Plus de 60 ans après que la France a commencé ses essais nucléaires en Algérie, leur héritage continue d'empoisonner les relations entre la nation nord-africaine et son ancien dirigeant colonial. </p><div> <p>La question est revenue sur le devant de la scène après que le président Emmanuel Macron a déclaré mardi en Polynésie française que Paris avait "une dette" envers le territoire du Pacifique Sud pour les essais atomiques qui s'y sont déroulés entre 1966 et 1996.
The damage that mega-explosions caused to people and nature in the former colonies remains a source of deep resentment, seen as evidence of discriminatory colonial attitudes and contempt for local life.
“Radioactivity-related diseases are passed on as a heritage, generation after generation,” said Abderahmane Toumi, head of the Algerian victim support group El Gheith El Kadem.
“As long as the region is polluted, the danger will persist,” he said, citing serious health effects, from birth defects and cancers to miscarriages and infertility.
France successfully carried out its first atomic bomb test in the depths of the Algerian Sahara in 1960, making it the world’s fourth nuclear power after the United States, the Soviet Union and Great Britain.
Today, as Algeria and France struggle to face their painful shared history, the identification and decontamination of radioactive sites remains one of the main disputes.
In his historic report on French colonial rule and the Algerian war of 1954-62, historian Benjamin Stora recommended the continuation of joint work that examines “the locations of nuclear tests in Algeria and their consequences”.
In the 1960s, France had a policy of burying all radioactive waste from Algerian bomb testing in the desert sands and, for decades, refused to reveal their location.
Former Algerian Minister of Veterans Affairs Tayeb Zitouni recently accused France of refusing to publish topographic maps which would identify “the landfills of polluting, radioactive or chemical waste not discovered to date”.
“The French side has not technically led any initiative to clean up the sites, and France has not undertaken any humanitarian act to compensate the victims,” Zitouni said.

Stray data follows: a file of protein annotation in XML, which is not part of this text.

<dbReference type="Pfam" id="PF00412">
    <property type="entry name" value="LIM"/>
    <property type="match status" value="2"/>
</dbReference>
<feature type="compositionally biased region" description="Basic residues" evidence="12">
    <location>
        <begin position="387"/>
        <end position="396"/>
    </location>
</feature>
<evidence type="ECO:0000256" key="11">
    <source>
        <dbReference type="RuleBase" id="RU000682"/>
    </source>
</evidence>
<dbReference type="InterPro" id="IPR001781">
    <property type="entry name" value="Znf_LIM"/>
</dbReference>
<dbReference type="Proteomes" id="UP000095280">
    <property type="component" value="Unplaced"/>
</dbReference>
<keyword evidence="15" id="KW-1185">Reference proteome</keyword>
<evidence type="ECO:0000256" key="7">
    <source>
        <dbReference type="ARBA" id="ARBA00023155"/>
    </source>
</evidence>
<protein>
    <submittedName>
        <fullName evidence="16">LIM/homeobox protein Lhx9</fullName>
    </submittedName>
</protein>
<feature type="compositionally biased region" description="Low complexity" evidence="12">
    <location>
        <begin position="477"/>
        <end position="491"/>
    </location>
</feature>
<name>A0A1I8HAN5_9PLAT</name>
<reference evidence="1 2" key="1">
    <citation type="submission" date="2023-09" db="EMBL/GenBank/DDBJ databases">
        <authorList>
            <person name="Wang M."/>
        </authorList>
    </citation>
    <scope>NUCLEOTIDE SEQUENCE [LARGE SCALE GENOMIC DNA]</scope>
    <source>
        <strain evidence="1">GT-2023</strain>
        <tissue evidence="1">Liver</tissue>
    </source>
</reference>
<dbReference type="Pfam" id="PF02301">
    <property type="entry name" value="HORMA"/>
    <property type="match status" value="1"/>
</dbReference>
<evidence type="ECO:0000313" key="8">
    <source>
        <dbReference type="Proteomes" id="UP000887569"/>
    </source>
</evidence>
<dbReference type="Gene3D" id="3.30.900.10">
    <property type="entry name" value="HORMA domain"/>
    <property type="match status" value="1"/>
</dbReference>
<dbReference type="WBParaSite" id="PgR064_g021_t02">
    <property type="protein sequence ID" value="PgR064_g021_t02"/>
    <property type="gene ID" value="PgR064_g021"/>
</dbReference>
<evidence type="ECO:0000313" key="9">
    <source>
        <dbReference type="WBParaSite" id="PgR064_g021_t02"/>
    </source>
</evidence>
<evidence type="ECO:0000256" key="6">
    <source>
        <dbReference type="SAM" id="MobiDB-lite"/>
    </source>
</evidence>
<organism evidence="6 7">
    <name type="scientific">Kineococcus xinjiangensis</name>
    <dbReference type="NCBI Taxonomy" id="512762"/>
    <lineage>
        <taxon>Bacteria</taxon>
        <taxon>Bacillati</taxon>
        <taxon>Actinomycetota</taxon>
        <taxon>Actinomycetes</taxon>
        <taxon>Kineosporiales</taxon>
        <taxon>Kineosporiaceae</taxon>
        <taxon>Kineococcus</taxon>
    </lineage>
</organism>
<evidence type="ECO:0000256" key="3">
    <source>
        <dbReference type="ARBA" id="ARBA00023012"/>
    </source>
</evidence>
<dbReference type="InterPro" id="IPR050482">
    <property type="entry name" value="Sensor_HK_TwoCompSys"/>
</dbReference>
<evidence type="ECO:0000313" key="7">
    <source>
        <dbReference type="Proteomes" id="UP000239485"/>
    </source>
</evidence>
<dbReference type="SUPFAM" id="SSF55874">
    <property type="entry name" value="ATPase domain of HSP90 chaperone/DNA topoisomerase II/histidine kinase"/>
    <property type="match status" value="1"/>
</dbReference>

According to the Ministry of the Armed Forces in Paris, Algeria and France “are now dealing with the whole subject at the highest level of the State”.
“France has provided the Algerian authorities with the cards it has,” the ministry said.
Between 1960 and 1966, France conducted 17 atmospheric or underground nuclear tests near the town of Reggane, 1,200 kilometers (750 miles) from the capital Algiers, and in mountain tunnels at a site then called In Ekker.
Eleven of these were carried out after the Evian Accords of 1962, which granted independence to Algeria but included an article authorizing France to use the sites until 1967.
A radioactive cloud from a 1962 test sickened at least 30,000 Algerians, estimated the country’s official news agency APS in 2012.
French documents declassified in 2013 revealed significant radioactive fallout from West Africa to southern Europe.
Algeria set up a national agency for the rehabilitation of former French nuclear test sites last month.
In April, the Algerian army chief of staff, General Saïd Chengriha, asked his then French counterpart, General François Lecointre, for his support, including access to all maps.
“We respect our dead”
Receiving the cards is “a right that the Algerian state strongly claims, without forgetting the issue of compensation for Algerian victims of the trials”, underlined a senior army officer, General Bouzid Boufrioua, in the magazine du Ministry of Defense El Djeich.
“France must assume its historic responsibilities,” he argued.
President Abdelmadjid Tebboune, however, ruled out any claim for compensation, telling the weekly Le Point that “we respect our dead so much that financial compensation would be devaluing. We are not a beggar people ”.
France adopted a law in 2010 which provided for a compensation procedure for “people suffering from diseases resulting from exposure to radiation from nuclear tests carried out in the Algerian Sahara and in Polynesia between 1960 and 1998”.
But out of 50 Algerians who have since launched demands, only one, a soldier from Algiers who was stationed at one of the sites, “was able to obtain compensation,” says the International Campaign for the Abolition of Nuclear Weapons (ICAN ).
No residents of the remote desert region have been compensated, he said.
In a study published a year ago, “Radioactivity under the sand,” ICAN France urged Paris to hand over to Algeria a complete list of burial sites and to facilitate their clean-up.
The 2017 Treaty on the Prohibition of Nuclear Weapons obliges states to provide adequate assistance to those affected by the use or testing of nuclear weapons.
It was signed by 122 UN member states, but none of the nuclear powers. France argued that the treaty was “incompatible with a realistic and progressive approach to nuclear disarmament”.
ICAN France in its study argued that “people have been waiting for over 50 years. We have to go faster.
“We are still faced with a major health and environmental problem that must be addressed as quickly as possible. “